About The Kaʻū Calendar

Ka`u, Hawai`i, United States
A locally owned and run community newspaper (www.kaucalendar.com) distributed in print to all Ka`u District residents of Ocean View, Na`alehu, Pahala, Hawai`i Volcanoes National Park, Volcano Village and Miloli`i on the Big Island of Hawai`i. This blog is where you can catch up on what's happening daily with our news briefs. This blog is provided by The Ka`u Calendar Newspaper (kaucalendar.com), Pahala Plantation Cottages (pahalaplantationcottages.com), Local Productions, Inc. and the Edmund C. Olson Trust.

Sunday, July 24, 2011

Ka`u News Briefs July 24, 2011


Pasture land with trees between Na`alehu and Pahala would be turned into a grass farm for the biofuel refinery.
Photo by Michael Martin-Neal
A NEW BUILDING CODE was adopted unanimously last week by the County Council and includes a map of wind-designated areas that determine how tough your new house has to be to stand up in storms. Homes are categorized as fully enclosed, partially enclosed or open. Partially enclosed and open houses have to be built with expensive high impact resistance glass, shutters, or a system to put up protection, like plywood boards, to save the houses from hurricane force winds. Otherwise you have to build a safe room somewhere in the house. There are also new rules requiring insulation. However, exceptions will be made, such as allowing Volcano residents to be exempt from insulation in the ceilings should they want hot air to circulate from the attic to the living area for heating. New rules severely restrict single wall construction.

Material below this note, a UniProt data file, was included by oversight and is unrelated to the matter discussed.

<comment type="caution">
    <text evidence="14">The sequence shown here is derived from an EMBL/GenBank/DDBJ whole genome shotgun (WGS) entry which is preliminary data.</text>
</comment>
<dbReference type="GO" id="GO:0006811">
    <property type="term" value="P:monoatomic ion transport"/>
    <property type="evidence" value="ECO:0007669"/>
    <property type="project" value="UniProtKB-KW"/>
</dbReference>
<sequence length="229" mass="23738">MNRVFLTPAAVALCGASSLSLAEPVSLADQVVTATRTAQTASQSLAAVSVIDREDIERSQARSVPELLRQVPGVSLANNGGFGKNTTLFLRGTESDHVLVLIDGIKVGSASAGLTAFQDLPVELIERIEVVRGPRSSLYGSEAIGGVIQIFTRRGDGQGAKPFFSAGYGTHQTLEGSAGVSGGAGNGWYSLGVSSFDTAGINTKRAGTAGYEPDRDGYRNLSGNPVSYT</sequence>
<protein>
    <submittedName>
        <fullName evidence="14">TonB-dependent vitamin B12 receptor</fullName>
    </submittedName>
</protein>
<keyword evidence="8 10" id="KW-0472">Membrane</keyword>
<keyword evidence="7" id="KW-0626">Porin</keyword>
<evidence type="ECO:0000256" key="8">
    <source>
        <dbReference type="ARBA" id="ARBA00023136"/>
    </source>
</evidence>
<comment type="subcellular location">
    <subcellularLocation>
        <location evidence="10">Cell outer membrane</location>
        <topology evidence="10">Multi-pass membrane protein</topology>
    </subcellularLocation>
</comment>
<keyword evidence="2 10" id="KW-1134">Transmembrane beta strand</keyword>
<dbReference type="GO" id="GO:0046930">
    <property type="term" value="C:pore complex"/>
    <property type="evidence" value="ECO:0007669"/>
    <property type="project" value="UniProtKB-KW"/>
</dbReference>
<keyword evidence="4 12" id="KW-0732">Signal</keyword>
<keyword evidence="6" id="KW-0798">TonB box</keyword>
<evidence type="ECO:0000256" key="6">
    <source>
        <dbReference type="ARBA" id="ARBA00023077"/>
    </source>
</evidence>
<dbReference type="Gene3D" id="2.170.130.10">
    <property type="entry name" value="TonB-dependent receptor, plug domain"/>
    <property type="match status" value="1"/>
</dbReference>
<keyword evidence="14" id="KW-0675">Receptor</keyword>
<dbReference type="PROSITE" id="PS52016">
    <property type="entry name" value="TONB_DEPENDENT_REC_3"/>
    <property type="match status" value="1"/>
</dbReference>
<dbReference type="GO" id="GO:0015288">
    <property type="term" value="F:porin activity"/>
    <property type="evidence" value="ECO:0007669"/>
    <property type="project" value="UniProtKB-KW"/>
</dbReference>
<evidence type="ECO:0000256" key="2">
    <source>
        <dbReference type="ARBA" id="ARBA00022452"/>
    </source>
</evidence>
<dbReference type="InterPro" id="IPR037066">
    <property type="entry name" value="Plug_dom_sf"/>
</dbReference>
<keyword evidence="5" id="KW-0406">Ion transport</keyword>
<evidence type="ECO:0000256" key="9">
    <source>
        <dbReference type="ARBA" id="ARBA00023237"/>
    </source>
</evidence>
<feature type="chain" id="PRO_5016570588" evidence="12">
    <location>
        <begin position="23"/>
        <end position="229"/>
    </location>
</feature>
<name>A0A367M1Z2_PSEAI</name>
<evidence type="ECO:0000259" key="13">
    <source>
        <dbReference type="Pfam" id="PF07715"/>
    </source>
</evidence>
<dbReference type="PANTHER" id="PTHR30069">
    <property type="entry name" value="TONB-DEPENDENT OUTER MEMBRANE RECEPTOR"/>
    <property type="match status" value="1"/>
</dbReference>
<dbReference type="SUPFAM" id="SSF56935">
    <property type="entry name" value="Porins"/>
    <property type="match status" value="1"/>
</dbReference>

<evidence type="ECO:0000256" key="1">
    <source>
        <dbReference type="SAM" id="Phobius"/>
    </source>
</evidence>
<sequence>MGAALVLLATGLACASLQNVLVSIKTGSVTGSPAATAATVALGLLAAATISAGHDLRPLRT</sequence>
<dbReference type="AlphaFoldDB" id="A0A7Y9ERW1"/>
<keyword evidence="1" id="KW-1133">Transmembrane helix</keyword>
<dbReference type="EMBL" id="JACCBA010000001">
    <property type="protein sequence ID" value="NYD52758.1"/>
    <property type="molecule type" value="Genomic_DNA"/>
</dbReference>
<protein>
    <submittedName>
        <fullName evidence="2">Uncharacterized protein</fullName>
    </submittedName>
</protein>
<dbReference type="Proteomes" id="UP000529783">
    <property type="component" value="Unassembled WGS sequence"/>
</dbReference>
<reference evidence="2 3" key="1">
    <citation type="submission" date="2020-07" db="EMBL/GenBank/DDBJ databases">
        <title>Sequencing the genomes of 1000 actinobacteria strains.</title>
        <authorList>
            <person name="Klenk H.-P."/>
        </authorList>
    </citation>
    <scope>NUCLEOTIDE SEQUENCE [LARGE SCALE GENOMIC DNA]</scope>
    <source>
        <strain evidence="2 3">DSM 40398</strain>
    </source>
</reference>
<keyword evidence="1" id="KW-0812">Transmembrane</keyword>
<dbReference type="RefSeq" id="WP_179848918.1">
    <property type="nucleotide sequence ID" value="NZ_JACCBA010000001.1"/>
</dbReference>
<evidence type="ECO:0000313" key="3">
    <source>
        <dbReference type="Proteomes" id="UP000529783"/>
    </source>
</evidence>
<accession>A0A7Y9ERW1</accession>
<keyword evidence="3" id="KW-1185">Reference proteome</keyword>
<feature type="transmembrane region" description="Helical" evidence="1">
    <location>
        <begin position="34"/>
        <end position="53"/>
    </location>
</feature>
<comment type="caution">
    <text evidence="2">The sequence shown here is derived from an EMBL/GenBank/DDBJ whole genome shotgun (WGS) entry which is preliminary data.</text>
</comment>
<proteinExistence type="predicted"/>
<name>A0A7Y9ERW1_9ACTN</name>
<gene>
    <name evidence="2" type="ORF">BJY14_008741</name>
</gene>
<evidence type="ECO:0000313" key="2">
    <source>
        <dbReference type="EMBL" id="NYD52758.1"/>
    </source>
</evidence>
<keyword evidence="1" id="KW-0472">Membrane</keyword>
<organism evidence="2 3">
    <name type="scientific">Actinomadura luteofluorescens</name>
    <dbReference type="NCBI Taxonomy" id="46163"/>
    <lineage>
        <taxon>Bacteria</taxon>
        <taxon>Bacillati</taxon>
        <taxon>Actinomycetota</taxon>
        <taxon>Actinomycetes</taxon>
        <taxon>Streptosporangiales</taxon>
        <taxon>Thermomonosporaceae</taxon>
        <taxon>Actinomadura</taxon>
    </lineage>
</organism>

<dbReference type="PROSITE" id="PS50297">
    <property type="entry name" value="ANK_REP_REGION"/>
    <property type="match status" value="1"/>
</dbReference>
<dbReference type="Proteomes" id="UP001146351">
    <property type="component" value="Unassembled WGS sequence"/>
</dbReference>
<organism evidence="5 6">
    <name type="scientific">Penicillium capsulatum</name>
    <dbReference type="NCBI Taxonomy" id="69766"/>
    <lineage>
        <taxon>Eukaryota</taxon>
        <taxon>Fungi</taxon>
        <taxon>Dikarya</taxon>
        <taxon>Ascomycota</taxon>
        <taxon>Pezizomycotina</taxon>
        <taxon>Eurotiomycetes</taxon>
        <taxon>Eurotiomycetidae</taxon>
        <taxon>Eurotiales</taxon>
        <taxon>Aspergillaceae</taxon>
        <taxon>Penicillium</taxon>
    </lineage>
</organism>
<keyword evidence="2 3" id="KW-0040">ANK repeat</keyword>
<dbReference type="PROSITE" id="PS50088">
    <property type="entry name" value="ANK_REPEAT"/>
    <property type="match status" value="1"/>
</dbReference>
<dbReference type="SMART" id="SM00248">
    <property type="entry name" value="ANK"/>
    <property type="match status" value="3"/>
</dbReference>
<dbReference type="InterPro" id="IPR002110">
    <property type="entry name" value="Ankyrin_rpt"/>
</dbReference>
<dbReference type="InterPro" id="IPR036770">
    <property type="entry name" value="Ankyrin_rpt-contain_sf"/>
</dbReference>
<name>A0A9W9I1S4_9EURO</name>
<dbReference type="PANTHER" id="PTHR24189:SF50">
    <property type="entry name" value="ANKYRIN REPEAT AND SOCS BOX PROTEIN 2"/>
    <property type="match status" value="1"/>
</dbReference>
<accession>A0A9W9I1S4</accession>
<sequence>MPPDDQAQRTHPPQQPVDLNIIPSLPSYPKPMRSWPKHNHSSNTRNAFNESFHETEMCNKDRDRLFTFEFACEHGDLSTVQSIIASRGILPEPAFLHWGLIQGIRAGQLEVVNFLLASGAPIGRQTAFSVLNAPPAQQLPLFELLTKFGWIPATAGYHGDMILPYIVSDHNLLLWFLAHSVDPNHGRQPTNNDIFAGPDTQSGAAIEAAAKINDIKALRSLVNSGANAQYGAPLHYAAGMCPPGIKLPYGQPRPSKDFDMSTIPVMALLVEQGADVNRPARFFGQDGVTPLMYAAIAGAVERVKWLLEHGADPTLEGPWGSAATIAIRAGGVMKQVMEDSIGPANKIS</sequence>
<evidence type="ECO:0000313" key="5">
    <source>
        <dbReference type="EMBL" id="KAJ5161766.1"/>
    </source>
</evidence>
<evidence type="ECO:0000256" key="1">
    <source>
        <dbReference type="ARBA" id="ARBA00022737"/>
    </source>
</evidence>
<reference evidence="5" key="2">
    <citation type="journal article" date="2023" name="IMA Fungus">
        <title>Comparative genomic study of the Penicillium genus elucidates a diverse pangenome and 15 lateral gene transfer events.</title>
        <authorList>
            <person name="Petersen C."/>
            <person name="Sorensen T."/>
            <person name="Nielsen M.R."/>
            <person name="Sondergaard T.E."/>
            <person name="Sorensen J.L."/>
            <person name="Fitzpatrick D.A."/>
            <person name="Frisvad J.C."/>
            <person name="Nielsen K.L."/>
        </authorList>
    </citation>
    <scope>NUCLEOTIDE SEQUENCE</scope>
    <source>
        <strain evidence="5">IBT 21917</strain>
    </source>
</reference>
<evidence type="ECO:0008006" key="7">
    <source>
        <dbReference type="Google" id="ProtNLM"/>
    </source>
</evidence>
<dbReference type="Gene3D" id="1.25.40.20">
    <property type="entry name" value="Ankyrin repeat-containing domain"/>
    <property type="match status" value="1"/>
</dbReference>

Lava could soon overflow the rim of Pu`u `O`o crater.
Photo courtesy of Hawaiian Volcano Observatory
LAVA IS ABOUT TO OVERFLOW the southwest flank of Pu`u `O`o on the east rift of Hawai`i’s Kilauea volcano, according to Hawaiian Volcano Observatory’s latest report. Park visitors at Jaggar Museum, looking at the glow in Halema`uma`u Crater, have been able to see a glow shining up into the sky at night that is coming from Pu`u O`o. Scientists predict the spillover, which would stream lava from the Pu`u `O`o Crater for the first time since the Kamoamoa fissure erupted and halted lava flowing toward the ocean.